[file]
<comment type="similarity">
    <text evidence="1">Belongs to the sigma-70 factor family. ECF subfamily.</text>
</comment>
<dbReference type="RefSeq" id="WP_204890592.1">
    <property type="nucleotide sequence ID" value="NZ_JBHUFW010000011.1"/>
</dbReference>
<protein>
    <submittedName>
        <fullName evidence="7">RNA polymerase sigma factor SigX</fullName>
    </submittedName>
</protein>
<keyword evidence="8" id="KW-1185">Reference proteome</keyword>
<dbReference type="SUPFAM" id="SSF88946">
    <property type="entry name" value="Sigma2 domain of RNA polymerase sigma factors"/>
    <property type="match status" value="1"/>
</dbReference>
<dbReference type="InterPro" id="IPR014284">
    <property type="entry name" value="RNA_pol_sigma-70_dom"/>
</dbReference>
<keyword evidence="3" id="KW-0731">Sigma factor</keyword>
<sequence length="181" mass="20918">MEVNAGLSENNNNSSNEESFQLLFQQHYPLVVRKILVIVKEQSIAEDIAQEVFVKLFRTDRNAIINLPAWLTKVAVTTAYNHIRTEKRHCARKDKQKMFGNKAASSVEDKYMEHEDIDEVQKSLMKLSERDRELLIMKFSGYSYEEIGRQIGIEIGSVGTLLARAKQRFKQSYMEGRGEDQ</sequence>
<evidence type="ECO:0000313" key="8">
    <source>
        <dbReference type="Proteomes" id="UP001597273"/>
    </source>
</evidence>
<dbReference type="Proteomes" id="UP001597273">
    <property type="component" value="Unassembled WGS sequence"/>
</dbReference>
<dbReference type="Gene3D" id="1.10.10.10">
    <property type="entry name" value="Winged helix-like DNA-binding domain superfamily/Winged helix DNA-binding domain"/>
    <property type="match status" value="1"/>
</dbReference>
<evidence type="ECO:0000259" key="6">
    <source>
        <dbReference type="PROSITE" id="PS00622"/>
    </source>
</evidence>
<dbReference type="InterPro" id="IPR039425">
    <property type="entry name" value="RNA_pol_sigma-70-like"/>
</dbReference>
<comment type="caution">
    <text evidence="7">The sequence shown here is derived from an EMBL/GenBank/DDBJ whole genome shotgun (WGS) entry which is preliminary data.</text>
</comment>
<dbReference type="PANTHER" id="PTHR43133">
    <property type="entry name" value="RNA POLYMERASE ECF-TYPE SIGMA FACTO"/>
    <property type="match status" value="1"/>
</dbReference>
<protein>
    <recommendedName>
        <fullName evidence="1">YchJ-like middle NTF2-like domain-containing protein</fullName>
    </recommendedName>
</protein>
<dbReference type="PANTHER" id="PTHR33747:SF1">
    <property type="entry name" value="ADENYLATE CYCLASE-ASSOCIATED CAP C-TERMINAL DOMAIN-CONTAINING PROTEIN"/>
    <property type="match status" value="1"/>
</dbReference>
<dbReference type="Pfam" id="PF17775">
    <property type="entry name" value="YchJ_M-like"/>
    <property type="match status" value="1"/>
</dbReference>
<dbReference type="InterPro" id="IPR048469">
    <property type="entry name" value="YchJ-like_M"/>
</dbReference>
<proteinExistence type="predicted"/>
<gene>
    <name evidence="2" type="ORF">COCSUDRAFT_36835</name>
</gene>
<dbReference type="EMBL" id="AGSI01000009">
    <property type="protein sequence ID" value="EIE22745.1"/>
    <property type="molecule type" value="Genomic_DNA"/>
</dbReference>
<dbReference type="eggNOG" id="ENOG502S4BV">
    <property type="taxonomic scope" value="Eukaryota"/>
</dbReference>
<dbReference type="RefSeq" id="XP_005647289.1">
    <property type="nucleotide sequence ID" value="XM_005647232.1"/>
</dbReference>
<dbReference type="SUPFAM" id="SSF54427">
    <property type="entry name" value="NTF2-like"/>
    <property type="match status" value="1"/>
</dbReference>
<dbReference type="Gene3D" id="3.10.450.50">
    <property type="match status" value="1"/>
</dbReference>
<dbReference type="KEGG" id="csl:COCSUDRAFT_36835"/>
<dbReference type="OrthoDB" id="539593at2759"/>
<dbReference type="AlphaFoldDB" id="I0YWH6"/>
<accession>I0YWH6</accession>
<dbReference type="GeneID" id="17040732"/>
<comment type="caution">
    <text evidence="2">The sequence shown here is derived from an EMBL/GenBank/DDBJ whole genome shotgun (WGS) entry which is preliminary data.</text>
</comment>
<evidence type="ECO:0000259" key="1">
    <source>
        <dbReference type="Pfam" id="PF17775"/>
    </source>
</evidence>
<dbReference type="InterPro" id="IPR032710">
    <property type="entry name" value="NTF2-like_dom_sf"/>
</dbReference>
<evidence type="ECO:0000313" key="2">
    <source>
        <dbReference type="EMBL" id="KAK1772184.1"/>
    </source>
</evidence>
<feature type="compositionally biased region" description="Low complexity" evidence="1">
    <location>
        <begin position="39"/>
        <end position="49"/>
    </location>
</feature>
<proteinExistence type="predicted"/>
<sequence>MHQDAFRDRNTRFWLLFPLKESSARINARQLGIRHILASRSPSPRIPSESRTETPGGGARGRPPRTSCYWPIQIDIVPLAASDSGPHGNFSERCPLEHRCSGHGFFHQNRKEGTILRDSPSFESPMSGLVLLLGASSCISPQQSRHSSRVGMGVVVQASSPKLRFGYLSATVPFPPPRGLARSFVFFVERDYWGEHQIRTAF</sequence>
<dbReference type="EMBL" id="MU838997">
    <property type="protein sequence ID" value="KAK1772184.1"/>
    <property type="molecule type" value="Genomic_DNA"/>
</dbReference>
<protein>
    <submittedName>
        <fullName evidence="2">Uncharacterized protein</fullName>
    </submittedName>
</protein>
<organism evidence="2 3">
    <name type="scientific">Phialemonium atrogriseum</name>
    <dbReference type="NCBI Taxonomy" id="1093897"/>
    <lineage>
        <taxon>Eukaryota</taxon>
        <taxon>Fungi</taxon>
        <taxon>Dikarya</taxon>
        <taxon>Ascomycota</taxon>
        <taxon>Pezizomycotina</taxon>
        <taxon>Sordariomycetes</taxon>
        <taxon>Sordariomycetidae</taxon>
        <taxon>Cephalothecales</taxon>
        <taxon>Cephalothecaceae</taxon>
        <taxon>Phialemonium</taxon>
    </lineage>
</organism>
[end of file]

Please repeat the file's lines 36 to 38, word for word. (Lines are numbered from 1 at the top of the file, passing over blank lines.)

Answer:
        <dbReference type="PROSITE" id="PS00622"/>
    </source>
</evidence>